Words of warning and welcome:

This is very much my blog, so don't be surprised if this doesn't follow accepted patterns and norms. It is a place where I can be anonymous and honest, and I appreciate that.

It will deal with many things and new readers would do well to check out the "Story So Far" Page above this and the "New Readers" tag down there on the right. Although there's nothing too bad in here there will be adult language, so be careful. If you think this needs a greater control, please let me know. Thank you!

Tuesday, 21 September 2021

Welly Boots

Sunday - in flares I go for a random walk
and buy a blouse for future use at work.
I get FaceApp to do the dirty.
Since earlier this year, since I realised that not only could I be trans but that I would allow myself to be trans - and thus, well, recognising the fact that, yes, I was trans and always had been... since then, I have found myself doing the kinds of things that I have spent literal years avoiding. Because, well, I had sort of given myself permission. Then summer arrived: I went to an in-person support group, I screwed up my courage and went dressed. Then I pushed through and went to my favourite vegan board-gaming local cafe dressed as myself and weathered it - no, I didn't just weather it, I went and really enjoyed being me. I was me, for possibly the first time, out there in the world. Much of the summer was spent being me thereafter, like a damn had broken and the me in me was rushing out into the world. I was looking in mirrors, I wasn't swearing at myself in a morning, I wasn't stressed, I had my ups and downs but, ultimately, I was able to be a bit kinder to myself because I was, well, I was me.

So it was that I went back to work and rapidly built up new practices: I no longer have a beard; I wear an alice band; I wear glasses; I underdress; I have new socks. True, work made things hard - it always does - and the cyber-attack and subsequent shenanigans making me feel more precarious; but mostly I weathered it (felt very down when my tooth exploded) and now my children are away for the week.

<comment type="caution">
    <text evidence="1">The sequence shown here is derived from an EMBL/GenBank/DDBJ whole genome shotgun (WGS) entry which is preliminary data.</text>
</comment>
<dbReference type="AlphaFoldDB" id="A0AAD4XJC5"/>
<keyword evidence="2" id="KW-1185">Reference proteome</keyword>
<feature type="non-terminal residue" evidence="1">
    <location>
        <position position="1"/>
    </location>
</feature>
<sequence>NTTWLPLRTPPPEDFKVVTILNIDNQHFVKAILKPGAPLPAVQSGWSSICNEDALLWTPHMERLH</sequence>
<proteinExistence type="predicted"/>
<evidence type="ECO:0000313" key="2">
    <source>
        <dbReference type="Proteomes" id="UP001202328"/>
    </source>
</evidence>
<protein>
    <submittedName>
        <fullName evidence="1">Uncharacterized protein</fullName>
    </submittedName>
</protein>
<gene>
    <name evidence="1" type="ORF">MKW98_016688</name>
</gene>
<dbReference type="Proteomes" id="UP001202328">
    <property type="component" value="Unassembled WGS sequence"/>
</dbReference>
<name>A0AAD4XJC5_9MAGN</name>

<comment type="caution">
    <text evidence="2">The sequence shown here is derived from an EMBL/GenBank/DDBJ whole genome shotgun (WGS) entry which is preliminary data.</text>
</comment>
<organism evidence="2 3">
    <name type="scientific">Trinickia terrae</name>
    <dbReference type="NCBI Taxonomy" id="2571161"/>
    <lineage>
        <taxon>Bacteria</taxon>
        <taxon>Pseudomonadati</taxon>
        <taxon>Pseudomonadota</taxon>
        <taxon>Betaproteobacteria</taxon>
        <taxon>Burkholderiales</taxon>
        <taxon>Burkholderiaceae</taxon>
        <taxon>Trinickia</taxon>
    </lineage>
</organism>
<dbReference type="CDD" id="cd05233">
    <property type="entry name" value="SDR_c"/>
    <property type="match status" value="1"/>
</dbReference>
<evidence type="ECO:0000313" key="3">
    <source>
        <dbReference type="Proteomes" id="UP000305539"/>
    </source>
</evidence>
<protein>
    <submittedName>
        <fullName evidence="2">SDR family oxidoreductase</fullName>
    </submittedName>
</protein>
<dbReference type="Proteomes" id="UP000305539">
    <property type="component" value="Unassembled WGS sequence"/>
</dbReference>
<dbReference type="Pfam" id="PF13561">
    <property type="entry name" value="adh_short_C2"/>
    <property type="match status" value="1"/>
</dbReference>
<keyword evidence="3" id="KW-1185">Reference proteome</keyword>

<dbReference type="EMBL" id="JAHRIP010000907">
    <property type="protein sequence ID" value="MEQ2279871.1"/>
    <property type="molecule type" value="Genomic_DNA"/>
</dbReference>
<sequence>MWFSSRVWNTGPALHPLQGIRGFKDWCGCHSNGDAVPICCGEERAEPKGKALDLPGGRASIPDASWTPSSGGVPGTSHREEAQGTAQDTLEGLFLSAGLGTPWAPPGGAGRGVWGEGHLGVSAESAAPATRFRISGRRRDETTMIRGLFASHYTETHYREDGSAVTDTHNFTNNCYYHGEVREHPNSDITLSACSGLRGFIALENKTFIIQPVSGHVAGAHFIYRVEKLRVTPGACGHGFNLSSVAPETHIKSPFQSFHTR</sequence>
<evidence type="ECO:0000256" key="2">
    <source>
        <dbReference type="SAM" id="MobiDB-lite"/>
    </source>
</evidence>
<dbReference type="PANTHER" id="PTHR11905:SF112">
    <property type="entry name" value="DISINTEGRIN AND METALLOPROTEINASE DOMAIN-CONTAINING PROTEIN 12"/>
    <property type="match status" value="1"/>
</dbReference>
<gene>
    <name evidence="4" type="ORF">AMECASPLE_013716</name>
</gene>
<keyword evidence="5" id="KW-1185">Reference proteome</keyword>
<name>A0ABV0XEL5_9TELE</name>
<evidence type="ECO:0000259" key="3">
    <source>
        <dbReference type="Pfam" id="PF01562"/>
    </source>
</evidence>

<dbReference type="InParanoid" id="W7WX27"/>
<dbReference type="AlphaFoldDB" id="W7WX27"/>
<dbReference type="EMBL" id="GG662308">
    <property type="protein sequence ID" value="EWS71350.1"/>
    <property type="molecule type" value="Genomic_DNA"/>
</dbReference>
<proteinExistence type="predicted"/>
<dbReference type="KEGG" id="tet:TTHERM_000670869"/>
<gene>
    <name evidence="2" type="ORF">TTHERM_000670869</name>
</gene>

I really like the train-wreck hair here,
even if the app really struggled with the
dimensions of my face.
Tonight, I faced my first failure to launch. I had the option, and the time, to go to my local favourite gaming local vegan local cafe and... I didn't. I came home, started the tea, and applied mascara - dressing in my flared jeans, new white long-sleeve t-shirt and my favourite pink one over the top. I put on my stuffed bra (an old lacy one this time, not one of the recent t-shirt bra purchases) and my glasses and... I'm sat here. Last night I went out (jeans and white top; but a coat over the top and with the same stuffed bra) and bought my tea from the chippy. No make-up... but I did it. And, trust me, I feel so comfortable in mascara right now. Like, I am genuinely shaken by just how much of a difference it's made to put it on and how much more like me I feel. But I haven't gone out, as I had planned, to my favourite local favourite gaming favourite vegan cafe.

Why?

Partly due to the fact that KT is likely there and I'm not ready for her to know about me just yet - she is in contact with Tilly and is likely to 'let slip' what she knows and I'm not ready to have Tilly find out via someone else. And I didn't want to go in disguise enough to do that either.

This one is just... nice.